Over the long weekend there was a major upgrade made to RSS that brings it fully in-line with what people are increasingly expecting from the real-time web, a conversation that for the most part is dominated by micro-blogging status networks like Twitter, Facebook and others.
Support for RSS Cloud has now been enabled on all WordPress.com-hosted blogs and there’s a plug-in for self-hosted WordPress blogs. RSS Cloud is a technology that has been around for a while that, to my understanding, enables RSS readers that support it to get push notifications from a blog that there’s an update. Unfortunately there are only two readers at this time that support RSS Cloud: River2 and LazyFeed but that’s sure to change considering the sheer volume of blogs that now have this technology enabled.
All of this is very interesting, but what does it mean?
It means that RSS just got, in a serious way, in the real-time game. Despite the fact that it does two dozen things that status networks and real-time search just can’t, RSS was being marginalized by those who believe that faster is always better because it took, as Marshall Kirkpatrick admits, 15 minutes to an hour for readers to get new posts. This does away with that by pushing new posts to the readers with the same speed they’re published.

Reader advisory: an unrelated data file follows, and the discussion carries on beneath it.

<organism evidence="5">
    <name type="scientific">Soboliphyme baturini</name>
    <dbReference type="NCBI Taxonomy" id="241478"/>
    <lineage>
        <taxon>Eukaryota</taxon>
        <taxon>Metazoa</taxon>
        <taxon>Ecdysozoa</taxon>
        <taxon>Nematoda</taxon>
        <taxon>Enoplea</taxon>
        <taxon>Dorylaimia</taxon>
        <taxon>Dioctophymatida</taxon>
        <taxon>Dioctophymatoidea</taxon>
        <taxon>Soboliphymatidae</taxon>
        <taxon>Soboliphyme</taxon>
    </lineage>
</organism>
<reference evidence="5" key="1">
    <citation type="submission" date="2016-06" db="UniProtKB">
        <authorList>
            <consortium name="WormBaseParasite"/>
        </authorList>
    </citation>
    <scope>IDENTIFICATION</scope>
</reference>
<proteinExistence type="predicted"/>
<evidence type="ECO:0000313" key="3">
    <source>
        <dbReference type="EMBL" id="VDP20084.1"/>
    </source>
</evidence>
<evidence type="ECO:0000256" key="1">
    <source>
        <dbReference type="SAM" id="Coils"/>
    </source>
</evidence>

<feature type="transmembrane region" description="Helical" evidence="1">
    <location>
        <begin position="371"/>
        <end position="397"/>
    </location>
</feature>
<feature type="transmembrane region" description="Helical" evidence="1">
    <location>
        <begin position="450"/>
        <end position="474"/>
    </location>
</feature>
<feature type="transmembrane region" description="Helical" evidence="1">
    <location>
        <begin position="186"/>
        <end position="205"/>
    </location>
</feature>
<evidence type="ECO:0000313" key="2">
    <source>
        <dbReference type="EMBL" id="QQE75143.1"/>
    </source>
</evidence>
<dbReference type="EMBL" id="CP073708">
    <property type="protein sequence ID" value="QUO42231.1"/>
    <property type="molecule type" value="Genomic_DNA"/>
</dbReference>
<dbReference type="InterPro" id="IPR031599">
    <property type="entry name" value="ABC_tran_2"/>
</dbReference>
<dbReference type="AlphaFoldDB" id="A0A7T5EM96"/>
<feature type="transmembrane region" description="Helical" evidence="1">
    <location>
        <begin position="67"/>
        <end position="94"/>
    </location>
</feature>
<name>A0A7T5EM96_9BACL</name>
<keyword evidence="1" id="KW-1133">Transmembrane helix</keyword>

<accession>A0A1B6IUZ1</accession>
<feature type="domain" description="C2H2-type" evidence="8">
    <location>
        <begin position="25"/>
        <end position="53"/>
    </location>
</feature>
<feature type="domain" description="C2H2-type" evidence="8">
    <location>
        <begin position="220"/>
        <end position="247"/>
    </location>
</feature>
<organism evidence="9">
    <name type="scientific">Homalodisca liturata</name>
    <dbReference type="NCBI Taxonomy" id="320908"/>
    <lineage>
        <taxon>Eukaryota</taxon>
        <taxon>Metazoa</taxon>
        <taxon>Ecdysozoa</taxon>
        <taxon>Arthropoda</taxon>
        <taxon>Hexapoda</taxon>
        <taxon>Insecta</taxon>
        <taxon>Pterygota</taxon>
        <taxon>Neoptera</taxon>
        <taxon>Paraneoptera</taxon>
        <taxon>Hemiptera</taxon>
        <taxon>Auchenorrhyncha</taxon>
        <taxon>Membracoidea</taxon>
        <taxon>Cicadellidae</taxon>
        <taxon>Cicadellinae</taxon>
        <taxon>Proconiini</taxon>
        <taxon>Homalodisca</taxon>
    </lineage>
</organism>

There may be the temptation to dismiss this as inconsequential because it’s *just* WordPress and it’s *just* a couple of RSS readers. But that would be a mistake since WordPress represents a not-inconsequential portion of the blog publishing world. And with that many blogs now featuring this technology it won’t be long until other platforms adopt it as well and every one that does means more readers will feel they need to add their support.
For communicators and marketers that means, as support on both the publishing and aggregation ends expands, we can more fully use RSS as a way to stay on top of the conversation as it happens. If someone posts something about a client it will get sent to our reader almost immediately. That’s huge. More fully-featured monitoring solutions are in many cases essential but having RSS feeds that are setup for keywords or key blogs that are important to a client project is always a good idea as a backstop.
I’ll admit that I get overly geeked about RSS issues, but that’s because I think it’s one of the most important technologies in the new media age, solving the distribution problem for blogs and eventually changing the way content was distributed. That’s why the RSS Cloud announcement by WordPress is so exciting, because it’s the first major upgrade to RSS that begins to adapt it to what media expectations are now.